lördag 24 mars 2018

Frank K Martin och Vito Maida senaste tankar.


"16% av alla börsbolag på de amerikanska börserna är sk zombieföretag. De kan inte betala räntorna på sina skulder utifrån ens sin vinst före skatter, ränta, avskrivningar och amorteringar (EBITDA), eller om man så vill ungefär kassaflödet. Så dåliga siffror har man tidigare sett efter IT-kraschen eller finanskrisen. Inte före när allt ska vara guld och gröna skogar." (Lars Wilderäng)


Vito Maidas, PCM 2017-12

"After several years of smooth and steady increases, equity markets provided a very small dose of realism over the past several weeks. Markets dropped on several days as investors became concerned about rising interest rates. While the headlines were quite dramatic, the declines were small in percentage terms and the markets quickly made up most of their losses. Given the extreme levels of overvaluation, these drops are not nearly enough to put companies that meet our standards for value and quality into our buy range.

 The recent market volatility highlights the risk posed by the rush into passive investments and automated trading strategies. These strategies are very similar to the elements that resulted in 1987’s market crash. Back then, institutional investors believed that they each had a proprietary computerized system that would automatically get them out of the market once it started to go down. What they didn’t realize was that everybody else had a similar program. When the market turned negative, all of the programs were activated at the same time. It was like a herd of elephants trying to get through a very small door. The result was Black Monday; a one day drop in equity prices of 25%.

Today’s passive investment and automated strategies have the potential to cause such an event again. The difference this time is that the dollars are substantially larger and the computers faster and more powerful. Should an exogenous event such as a political or geopolitical crisis materialize, these strategies and/or programs could be the “accelerant on the fire”. "

Frank K Martins brev till investerare för 2017 (min fetstil)

"The fiscal and monetary policy remedies that began in 2008 to prevent a repeat of the 1930s achieved their stopgap measures, at least temporarily. The subsequent compounding of mispricings, malinvestments, and other distortions—to say nothing of substandard economic performance and growing instability—leaves us wondering whether the tin can of inevitable consequences was simply kicked down the road. Returning to Hayek, we think it not totally unreasonable that the post-2008 intervention may ultimately be remembered as an “undisputed failure.”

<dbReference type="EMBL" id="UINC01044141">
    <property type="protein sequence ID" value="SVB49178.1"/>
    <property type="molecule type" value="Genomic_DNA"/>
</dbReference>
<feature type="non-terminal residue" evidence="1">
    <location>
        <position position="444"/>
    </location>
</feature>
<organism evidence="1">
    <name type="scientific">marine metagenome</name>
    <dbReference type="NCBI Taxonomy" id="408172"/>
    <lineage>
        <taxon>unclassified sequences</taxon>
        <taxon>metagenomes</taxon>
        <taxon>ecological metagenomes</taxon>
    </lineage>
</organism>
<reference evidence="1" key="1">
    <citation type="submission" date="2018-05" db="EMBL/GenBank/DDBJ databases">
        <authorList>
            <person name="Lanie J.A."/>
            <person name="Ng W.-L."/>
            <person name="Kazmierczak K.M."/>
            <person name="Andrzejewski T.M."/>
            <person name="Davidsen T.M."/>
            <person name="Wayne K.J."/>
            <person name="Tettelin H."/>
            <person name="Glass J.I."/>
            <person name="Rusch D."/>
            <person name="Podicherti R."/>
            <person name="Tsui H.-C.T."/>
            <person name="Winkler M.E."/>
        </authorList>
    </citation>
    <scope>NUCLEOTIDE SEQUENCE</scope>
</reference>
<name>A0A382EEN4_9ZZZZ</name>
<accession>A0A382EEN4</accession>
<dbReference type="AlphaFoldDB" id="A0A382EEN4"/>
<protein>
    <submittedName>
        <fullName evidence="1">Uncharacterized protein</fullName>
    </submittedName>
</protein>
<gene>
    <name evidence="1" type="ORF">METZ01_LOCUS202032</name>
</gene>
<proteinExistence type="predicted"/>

(...)  Further, while consumers are spending more, they also are spending more than they have! Federal Bureau of Labor Statistics data show that the average U.S. household spent 94% of its 2017 annual income on consumer goods (including medical expenses) and spent another 10% servicing debt—mortgage and consumer. The math looks odd, because the resulting expenditures (104%) exceed total income. Considering the 2.4% savings rate, households outspent their incomes by 6.4%. (Does this sound like any federal government you know?!) That excess was satisfied by consumer-credit expansion of $551 billion. Comparatively, GDP grew by $513 billion. Positive consumer sentiment can only drive sustainable economic growth if consumers have sufficient funds to maintain spending. Whatever growth we see in consumer spending today has largely been bought on credit that must be repaid tomorrow. Sadly, as noted parenthetically above, profligate Uncle Sam has not set a good example.

(...)These are just samples of the problems in the universe of exchange-traded products, but even more complicated versions exist. Exchange traded notes (ETNs), for example, are packaged derivatives on futures contracts, wholly reliant on the solvency of the issuer. They are massively leveraged products used to short volatility, a profitable trade of late, but whose value can disappear overnight should volatility return anywhere close to historical levels. Such trades were typically the domain of sophisticated investors at specialty hedge funds. They are now freely available to any investor with a smartphone. This is the exchange-traded product universe.

Today’s financial markets are quite unlike those from even 10 years past. The current environment has spurred legion new products, many of which have never encountered a bear market. Quite likely, the weaknesses on the horizon portend greater flaws still out of sight.

(...) In this context, the melt-up scenario is much more plausible. Even though a record number of professional investors believe the market is overvalued, they know they’re on a short leash if they underperform for very long.

(...)Finally, and most importantly, is a sense of gratitude I feel toward you, our clients. Few investors would have passed the Stanford marshmallow test with flying colors the way our clients have, even in spite of me putting them through the most extreme test of deferred gratification. In the essay, “Why 1925?,” we quoted Ben Graham as saying that unless an investor had the fierce independence and temerity to step away from the madness in 1925, the chances of surviving the debacle of the Crash12 and the subsequent Great Depression were 1 in 100. Whatever storms may lie ahead, we ardently believe that our clients will be among those who survive and thrive. In the greater social context, they will be the ones through their eventual bid who might prevent a downward market spiral devoid of buyers from disintegrating into social and political chaos.

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